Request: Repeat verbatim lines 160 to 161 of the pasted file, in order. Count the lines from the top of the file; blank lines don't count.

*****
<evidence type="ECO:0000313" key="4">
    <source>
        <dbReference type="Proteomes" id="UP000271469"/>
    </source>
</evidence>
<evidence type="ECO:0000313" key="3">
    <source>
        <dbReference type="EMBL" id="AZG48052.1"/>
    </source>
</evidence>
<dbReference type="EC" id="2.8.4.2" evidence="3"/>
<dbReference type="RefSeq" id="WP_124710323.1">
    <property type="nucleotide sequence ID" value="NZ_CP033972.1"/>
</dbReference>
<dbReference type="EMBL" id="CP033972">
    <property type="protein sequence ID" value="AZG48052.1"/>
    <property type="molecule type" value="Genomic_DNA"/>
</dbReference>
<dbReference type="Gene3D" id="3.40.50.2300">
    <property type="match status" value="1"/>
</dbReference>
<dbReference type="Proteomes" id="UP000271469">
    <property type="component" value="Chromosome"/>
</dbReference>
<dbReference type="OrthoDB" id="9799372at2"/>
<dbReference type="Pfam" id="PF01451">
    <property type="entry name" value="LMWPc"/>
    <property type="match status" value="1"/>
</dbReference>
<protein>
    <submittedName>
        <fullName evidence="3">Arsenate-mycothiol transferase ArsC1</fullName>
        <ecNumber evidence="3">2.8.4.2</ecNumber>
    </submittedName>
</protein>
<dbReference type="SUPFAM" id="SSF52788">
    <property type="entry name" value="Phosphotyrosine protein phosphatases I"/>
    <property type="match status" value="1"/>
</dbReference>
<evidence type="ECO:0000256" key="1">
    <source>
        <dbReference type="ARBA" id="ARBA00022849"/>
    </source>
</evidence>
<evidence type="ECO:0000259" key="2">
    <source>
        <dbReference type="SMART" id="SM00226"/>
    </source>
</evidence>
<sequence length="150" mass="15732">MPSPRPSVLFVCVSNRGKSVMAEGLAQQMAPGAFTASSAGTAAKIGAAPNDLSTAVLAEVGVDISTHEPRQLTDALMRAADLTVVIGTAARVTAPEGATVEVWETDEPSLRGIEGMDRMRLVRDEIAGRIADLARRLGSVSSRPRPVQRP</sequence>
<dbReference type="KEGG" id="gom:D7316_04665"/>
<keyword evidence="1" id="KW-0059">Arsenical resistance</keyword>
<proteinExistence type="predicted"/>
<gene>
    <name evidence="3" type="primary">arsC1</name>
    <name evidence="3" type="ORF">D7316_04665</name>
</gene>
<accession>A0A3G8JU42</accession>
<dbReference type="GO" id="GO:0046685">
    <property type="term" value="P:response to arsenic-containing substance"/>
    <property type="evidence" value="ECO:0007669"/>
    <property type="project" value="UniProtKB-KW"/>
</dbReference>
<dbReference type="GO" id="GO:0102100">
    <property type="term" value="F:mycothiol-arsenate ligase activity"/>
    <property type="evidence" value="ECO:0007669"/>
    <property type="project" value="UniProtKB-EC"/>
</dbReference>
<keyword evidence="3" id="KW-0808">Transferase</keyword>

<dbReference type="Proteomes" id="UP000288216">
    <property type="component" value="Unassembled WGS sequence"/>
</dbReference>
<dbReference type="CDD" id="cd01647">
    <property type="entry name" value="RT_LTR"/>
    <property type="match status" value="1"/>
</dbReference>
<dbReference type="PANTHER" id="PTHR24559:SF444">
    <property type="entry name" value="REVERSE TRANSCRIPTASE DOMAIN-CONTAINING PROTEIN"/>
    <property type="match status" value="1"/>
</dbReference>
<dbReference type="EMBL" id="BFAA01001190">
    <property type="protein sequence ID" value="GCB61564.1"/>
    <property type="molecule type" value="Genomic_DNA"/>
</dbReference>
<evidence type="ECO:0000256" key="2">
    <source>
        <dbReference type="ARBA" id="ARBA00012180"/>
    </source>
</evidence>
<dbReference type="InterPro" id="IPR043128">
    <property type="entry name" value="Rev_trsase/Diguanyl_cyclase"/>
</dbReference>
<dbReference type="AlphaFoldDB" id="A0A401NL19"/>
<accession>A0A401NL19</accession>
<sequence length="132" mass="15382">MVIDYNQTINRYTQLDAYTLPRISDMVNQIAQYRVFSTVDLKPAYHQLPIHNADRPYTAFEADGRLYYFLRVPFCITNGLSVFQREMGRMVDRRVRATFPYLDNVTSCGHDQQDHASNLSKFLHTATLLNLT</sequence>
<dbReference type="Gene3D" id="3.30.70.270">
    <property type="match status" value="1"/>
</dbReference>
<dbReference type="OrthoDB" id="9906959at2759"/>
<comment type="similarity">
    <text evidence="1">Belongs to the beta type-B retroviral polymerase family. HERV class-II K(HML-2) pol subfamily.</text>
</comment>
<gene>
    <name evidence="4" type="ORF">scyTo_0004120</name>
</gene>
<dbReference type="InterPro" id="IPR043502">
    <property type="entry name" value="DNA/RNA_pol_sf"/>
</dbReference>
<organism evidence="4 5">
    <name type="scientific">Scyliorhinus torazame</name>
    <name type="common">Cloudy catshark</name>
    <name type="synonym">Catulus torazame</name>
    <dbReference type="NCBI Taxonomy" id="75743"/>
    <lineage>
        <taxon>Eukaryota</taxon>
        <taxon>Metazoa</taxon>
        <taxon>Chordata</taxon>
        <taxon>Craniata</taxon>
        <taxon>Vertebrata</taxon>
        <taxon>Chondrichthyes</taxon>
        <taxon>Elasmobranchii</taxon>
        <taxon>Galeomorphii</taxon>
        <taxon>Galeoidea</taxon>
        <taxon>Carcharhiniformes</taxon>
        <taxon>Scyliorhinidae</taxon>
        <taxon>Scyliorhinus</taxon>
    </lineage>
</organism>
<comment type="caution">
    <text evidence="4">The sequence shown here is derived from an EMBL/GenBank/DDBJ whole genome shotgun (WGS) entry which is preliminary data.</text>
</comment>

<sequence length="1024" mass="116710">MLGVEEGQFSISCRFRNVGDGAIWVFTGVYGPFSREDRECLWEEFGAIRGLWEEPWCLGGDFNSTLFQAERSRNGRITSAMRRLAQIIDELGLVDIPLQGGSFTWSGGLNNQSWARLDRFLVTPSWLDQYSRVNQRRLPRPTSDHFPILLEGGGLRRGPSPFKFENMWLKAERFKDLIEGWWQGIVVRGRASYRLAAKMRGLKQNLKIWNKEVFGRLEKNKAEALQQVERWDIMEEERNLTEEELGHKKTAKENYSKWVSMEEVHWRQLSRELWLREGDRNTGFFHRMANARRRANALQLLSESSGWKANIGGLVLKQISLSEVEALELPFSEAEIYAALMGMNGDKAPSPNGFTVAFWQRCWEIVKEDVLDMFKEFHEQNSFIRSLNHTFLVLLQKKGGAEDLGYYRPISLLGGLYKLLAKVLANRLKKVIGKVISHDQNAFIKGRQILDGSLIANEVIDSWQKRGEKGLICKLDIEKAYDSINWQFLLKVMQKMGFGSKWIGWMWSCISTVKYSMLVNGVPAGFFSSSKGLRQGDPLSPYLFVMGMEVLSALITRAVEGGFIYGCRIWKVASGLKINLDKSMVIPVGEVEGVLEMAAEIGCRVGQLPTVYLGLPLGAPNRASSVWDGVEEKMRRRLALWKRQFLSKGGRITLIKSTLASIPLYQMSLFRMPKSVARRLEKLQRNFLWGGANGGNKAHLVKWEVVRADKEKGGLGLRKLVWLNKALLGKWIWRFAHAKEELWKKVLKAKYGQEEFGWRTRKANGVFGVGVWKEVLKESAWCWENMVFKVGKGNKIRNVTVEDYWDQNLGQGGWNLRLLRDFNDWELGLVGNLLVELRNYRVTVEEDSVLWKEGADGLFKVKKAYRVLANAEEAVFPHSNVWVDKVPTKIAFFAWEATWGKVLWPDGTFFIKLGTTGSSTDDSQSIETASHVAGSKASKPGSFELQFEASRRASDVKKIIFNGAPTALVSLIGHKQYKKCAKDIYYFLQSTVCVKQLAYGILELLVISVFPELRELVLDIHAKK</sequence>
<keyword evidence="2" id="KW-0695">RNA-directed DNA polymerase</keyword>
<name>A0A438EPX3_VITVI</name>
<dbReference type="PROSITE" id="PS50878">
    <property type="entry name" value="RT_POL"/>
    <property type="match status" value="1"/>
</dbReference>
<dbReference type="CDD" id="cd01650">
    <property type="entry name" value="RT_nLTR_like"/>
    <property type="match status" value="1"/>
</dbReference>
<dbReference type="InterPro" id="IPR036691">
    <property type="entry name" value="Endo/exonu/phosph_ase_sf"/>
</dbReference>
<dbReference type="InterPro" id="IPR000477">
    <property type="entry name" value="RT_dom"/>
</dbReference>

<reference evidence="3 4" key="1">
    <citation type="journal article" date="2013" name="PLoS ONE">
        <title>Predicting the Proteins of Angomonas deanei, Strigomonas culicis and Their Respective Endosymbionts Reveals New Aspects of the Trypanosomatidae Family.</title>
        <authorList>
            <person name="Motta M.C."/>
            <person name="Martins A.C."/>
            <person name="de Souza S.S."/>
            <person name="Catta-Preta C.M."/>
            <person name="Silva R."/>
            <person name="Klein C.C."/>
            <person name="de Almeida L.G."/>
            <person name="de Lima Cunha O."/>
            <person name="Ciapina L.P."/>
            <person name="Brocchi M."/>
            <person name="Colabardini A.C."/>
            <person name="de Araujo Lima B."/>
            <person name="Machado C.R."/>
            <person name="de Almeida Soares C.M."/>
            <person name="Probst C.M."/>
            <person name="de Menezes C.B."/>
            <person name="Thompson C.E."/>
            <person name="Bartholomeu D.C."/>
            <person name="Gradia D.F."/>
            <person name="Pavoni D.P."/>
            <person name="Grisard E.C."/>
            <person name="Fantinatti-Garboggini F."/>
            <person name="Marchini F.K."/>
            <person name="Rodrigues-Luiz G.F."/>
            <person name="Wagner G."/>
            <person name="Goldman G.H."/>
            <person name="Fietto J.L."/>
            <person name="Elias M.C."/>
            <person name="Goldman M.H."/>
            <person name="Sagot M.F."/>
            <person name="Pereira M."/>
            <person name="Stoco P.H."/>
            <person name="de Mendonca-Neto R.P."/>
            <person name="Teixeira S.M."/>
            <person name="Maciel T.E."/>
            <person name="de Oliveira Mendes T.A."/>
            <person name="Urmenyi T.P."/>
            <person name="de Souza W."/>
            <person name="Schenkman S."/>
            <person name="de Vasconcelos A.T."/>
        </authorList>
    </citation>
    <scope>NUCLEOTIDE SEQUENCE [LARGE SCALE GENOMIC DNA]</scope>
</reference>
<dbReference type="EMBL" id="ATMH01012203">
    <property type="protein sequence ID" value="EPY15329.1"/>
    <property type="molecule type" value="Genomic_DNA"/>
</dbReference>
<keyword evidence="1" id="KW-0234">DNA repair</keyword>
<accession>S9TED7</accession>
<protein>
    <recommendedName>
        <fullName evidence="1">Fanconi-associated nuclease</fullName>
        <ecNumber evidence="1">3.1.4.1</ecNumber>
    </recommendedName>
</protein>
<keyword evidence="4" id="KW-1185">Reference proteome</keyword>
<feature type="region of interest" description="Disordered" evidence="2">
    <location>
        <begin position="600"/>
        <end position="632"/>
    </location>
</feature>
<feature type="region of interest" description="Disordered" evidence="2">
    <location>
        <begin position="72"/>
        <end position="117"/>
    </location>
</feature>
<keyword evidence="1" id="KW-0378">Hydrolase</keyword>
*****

            <person name="de Lima Cunha O."/>
            <person name="Ciapina L.P."/>